The ENTROPY Procedure (Experimental)

Generalized Maximum Entropy for Multinomial Discrete Choice Models

Multinomial discrete choice models take the form of an experiment that consists of $n$ trials. On each trial, one of $k$ alternatives is observed. If $y_{ij}$ is the random variable that takes on the value 1 when alternative $j$ is selected for the $i$th trial and 0 otherwise, then the probability that $y_{ij}$ is 1, conditional on a vector of regressors $X_ i$ and unknown parameter vector $\beta _ j$, is

\[  \mr {Pr} ( y_{ij} = 1 | X_ i, \beta _ j) = G( X_ i’ \beta _ j )  \]

where $G()$ is a link function. For noisy data the model becomes:

\[  y_{ij} = G( X_ i’ \beta _ j ) + \epsilon _{ij} = p_{ij} + \epsilon _{ij}  \]

The standard maximum likelihood approach for multinomial logit is equivalent to the maximum entropy solution for discrete choice models. The generalized maximum entropy approach avoids an assumption of the form of the link function $G()$.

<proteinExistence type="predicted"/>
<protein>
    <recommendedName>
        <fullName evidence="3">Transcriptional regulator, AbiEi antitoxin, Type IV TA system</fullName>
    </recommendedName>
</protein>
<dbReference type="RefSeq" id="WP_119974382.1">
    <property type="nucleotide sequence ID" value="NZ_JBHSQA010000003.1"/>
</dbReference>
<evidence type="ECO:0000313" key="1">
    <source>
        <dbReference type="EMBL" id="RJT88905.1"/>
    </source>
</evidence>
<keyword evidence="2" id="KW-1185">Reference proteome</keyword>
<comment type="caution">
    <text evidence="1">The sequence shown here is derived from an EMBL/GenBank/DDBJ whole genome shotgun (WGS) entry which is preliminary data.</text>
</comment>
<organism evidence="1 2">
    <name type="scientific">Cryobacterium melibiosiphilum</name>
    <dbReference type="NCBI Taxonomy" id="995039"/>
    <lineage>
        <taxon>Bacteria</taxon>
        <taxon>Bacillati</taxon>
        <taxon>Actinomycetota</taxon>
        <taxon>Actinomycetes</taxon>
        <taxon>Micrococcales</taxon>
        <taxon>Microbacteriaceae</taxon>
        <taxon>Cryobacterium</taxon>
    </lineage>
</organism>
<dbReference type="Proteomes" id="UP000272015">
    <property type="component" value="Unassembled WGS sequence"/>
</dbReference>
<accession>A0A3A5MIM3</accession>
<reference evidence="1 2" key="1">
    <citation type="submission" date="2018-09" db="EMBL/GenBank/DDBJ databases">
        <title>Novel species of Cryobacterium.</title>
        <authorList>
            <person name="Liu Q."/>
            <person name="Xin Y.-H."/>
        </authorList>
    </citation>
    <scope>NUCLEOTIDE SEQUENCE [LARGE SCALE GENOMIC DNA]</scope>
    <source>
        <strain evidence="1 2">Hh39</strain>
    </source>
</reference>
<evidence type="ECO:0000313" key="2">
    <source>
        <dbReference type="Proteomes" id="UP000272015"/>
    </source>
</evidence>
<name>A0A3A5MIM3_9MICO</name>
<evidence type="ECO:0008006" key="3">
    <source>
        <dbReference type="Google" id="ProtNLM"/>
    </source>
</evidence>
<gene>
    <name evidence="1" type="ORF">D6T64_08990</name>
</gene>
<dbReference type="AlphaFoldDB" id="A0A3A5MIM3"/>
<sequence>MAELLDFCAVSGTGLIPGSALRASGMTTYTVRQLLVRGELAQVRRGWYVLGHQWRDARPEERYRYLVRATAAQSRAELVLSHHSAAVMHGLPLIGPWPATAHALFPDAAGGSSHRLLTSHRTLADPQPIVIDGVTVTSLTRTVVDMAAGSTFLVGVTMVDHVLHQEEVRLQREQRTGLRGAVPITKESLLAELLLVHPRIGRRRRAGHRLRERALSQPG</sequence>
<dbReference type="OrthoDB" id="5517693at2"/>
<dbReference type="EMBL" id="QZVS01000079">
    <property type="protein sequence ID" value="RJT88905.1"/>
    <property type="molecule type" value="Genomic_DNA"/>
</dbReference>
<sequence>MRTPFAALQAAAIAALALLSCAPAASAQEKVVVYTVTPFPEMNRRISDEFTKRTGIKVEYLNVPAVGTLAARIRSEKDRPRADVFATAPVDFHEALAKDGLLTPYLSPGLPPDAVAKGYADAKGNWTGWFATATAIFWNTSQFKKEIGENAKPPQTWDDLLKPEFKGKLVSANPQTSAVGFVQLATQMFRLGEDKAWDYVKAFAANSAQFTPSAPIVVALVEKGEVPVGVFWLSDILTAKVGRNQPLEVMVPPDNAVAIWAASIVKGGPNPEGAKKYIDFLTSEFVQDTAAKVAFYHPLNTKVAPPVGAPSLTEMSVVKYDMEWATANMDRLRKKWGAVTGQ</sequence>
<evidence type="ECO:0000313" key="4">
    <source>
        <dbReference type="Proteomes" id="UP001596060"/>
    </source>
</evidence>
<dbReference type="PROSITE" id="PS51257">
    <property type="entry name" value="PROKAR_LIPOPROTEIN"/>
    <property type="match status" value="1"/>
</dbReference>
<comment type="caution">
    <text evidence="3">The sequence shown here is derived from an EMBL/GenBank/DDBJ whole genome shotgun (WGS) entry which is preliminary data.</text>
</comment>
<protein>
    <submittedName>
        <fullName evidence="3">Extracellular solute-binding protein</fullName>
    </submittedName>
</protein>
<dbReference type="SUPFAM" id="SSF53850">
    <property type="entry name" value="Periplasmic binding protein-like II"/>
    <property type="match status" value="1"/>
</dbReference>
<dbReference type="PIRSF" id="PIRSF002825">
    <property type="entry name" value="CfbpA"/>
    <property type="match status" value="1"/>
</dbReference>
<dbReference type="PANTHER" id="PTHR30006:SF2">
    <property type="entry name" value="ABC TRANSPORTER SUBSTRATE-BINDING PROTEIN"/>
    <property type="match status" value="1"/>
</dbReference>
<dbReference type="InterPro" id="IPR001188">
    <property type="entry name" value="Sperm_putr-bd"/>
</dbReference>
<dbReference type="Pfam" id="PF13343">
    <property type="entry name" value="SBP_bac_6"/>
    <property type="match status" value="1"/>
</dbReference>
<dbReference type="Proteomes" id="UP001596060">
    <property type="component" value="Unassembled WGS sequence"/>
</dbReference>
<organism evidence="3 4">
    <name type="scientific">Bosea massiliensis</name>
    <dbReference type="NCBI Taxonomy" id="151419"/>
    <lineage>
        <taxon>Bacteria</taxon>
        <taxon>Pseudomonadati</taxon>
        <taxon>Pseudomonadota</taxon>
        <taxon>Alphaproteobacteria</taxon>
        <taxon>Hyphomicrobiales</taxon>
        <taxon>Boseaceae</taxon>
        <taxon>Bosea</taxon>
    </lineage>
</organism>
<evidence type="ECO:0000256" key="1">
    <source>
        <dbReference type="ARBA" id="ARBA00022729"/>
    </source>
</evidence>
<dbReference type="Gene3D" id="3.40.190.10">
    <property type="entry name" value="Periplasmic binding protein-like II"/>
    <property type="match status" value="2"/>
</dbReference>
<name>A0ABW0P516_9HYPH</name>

The generalized maximum entropy for discrete choice models (GME-D) is written in primal form as

$\displaystyle  \mr {maximize}  $
$\displaystyle  H(p,w) \:  $
$\displaystyle  = \:  -p’ \,  \ln (p) \:  - \:  w’ \,  \ln (w)  $
$\displaystyle \mr {subject\,  to}  $
$\displaystyle (I_ j \otimes X’y) \:  $
$\displaystyle  = \:  (I_ j \otimes X’) p \:  + \:  (I_ j \otimes X’)V \,  w  $
$\displaystyle  $
$\displaystyle  \sum _ j^ k p_{ij}  $
$\displaystyle = 1 \, \, \, \,  \textrm{for} \, \,  i=1 \, \textrm{to} \,  N  $
$\displaystyle  $
$\displaystyle  \sum _ m^ L w_{ijm} $
$\displaystyle  = 1 \, \, \, \, \textrm{for} \,  i=1 \,  \textrm{to} \,  N \, \,  \textrm{and} \, \,  j=1 \,  \textrm{to} \,  k  $

Golan, Judge, and Miller (1996) have shown that the dual unconstrained formulation of the GME-D can be viewed as a general class of logit models. Additionally, as the sample size increases, the solution of the dual problem approaches the maximum likelihood solution. Because of these characteristics, only the dual approach is available for the GME-D estimation method.

The parameters $\beta _ j$ are the Lagrange multipliers of the constraints. The covariance matrix of the parameter estimates is computed as the inverse of the Hessian of the dual form of the objective function.